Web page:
If you have noticed that prescription drugs are becoming more dangerous — and more expensive — you are right. As the drug industry’s influence over the U.S. Food and Drug Administration (FDA) increases, dangerous drugs are approved and marketed despite their clear risks to patients.
Recent examples include the aggressively promoted blood thinners Xarelto and Pradaxa which cause uncontrollable bleeding, the testosterone drug Androgel, for “Low T” linked to noncalcified plaque buildup in coronary arteries, and fluoroquinolone antibiotics. When warnings are added to these dangerous drugs or they are withdrawn, like 28 popular drugs have been, many wonder why media failed to report the safety risks while they were occurring.1
Of course, the reason is obvious. Mainstream media is essentially owned by the drug industry, so positive messages about new drugs are unfiltered Pharma messages.2 The New York Times has had on its board Schering-Plough and Eli Lilly affiliates and The Washington Post, Johnson & Johnson affiliates.3
Even so-called “public” media like PBS and NPR have accepted money from GlaxoSmithKline and UnitedHealthcare.4 No wonder the dangers of the bone drugs bisphosphonates, hormone replacement therapy, statins, SSRI antidepressants (especially Paxil), heartburn drugs (PPIs), antibiotics such as Levaquin and arthritis drugs like Humira seldom reach the public.
Sadly, when makers of dangerous drugs admit their products caused harm, the settlements usually include gag orders so that new, unwitting victims are no safer. Conflicts of interest are hardly limited to media companies. Government agencies, from the FDA to the Centers for Disease Control and Prevention (CDC) also have disturbing financial conflicts of interest that make a mockery out of objectivity.
Yes, the FDA Can Get Worse
When Robert Califf was confirmed in 2016 as FDA Commissioner despite 23 financial links to Pharma and cheerleading for Vioxx and Xarelto, many felt the industry taint at the FDA could not get worse.5 But the likely new FDA Commissioner, venture capitalist Dr. Scott Gottlieb, is so enmeshed with Pharma profits, conflicts of interest at the FDA could definitely get worse. The New York Times reports:6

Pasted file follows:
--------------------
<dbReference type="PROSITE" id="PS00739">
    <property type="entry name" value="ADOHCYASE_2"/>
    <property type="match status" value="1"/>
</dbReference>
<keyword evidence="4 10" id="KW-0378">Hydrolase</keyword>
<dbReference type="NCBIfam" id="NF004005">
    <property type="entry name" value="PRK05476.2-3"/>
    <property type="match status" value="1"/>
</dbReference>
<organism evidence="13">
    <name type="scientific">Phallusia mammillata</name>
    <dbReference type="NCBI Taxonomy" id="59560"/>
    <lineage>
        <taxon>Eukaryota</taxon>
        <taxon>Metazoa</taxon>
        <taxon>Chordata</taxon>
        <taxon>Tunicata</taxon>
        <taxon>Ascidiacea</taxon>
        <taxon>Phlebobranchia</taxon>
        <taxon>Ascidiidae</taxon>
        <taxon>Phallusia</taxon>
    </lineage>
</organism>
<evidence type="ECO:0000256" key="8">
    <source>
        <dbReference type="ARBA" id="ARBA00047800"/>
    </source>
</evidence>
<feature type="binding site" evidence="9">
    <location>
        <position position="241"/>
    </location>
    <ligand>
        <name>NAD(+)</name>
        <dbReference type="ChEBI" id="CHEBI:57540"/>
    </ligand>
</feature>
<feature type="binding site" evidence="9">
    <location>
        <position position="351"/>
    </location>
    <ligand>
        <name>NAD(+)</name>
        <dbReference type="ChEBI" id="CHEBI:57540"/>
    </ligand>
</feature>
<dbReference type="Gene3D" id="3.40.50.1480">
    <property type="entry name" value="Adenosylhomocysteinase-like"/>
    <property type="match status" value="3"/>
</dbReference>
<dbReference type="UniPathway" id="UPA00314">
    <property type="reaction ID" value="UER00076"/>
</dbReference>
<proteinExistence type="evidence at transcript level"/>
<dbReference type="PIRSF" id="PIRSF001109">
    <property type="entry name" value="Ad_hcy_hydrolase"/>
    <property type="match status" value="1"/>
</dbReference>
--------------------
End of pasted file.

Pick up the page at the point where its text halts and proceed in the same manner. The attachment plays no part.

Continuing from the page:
“From 2013 to 2015, for example, Dr. Gottlieb received more than $150,000 to advise Vertex Pharmaceuticals, a company whose two approved drugs are seen as breakthrough treatments for cystic fibrosis but carry list prices of more than $250,000 a year.
He’s the acting chief executive of Cell Biotherapy, an early-stage cancer biotech firm that he helped found. He has served for years as a consultant to pharmaceutical giants like GlaxoSmithKline and Bristol-Myers Squibb and is paid by other companies for his expertise ...
In 2007, Dr. Gottlieb returned to the private sector, becoming a partner at New Enterprise Associates, where he advised the firm’s health care team, and began consulting for a range of companies. Dr. Gottlieb also held seats on a number of corporate boards, including Tolero Pharmaceuticals, a Utah company working on cancer treatments, and MedAvante, which assists pharmaceutical companies with clinical trials.”
When Gottlieb was first considered for an FDA post as deputy commissioner for medical and scientific affairs in 2005, the then-editor of The New England Journal of Medicine, Jerome Kassirer, said, “Gottlieb has an orientation which belies the goal of the FDA.”7 “The appointment comes out of nowhere,” said former FDA Commissioner Donald Kennedy. “Anything but a reassuring signal,” said Time magazine. And Gottlieb’s financial links to Pharma have only deepened since 2005.
Other Government Conflicts
The military serves as a reliable revenue source for the drug industry thanks to conflicts of interest at the highest levels. In just nine years, the U.S. Department of Veterans Affairs (VA) spent $717 million on risperidone, the generic form of Risperdal, to treat post-traumatic stress syndrome (PTSD) in troops — even though it worked no better than placebo.8
In a video (which has since been taken down), Matthew Friedman, former executive director of the VA's National Center for PTSD, admitted receiving money from drug giant AstraZeneca9 on whose drugs the VA spent $125.4 million in 2009 alone.10 Elspeth Ritchie appeared in a webcast funded by AstraZeneca and Eli Lilly while serving in the U.S. Army Surgeon General's Office, praising the drugs made by the companies.11
Mark Hamner directed PTSD clinical care at Ralph H. Johnson VA Medical Center in Charleston, South Carolina, while publishing AstraZeneca-funded research about PTSD clinical care.12 Questions also persist about industry relationships at the CDC. According to the BMJ:13
“Despite the agency’s disclaimer, the CDC does receive millions of dollars in industry gifts and funding, both directly and indirectly, and several recent CDC actions and recommendations have raised questions about the science it cites, the clinical guidelines it promotes and the money it is taking ...
The CDC’s director, Tom Frieden, did not respond to a question about the disclaimer. He told The BMJ by email, ‘Public-private partnerships allow CDC to do more, faster.’”
Frieden’s report “looks like classic stealth marketing, in which industry puts their message in the mouth of a trusted third party, such as an academic or a professional organization,” wrote the BMJ’s Jeanne Lenzer. Not-for-profit organizations that work closely with government are also Pharma funded. The National Council on Aging's (NCOA) 2016 corporate sponsors is a who’s who of Pharma companies.14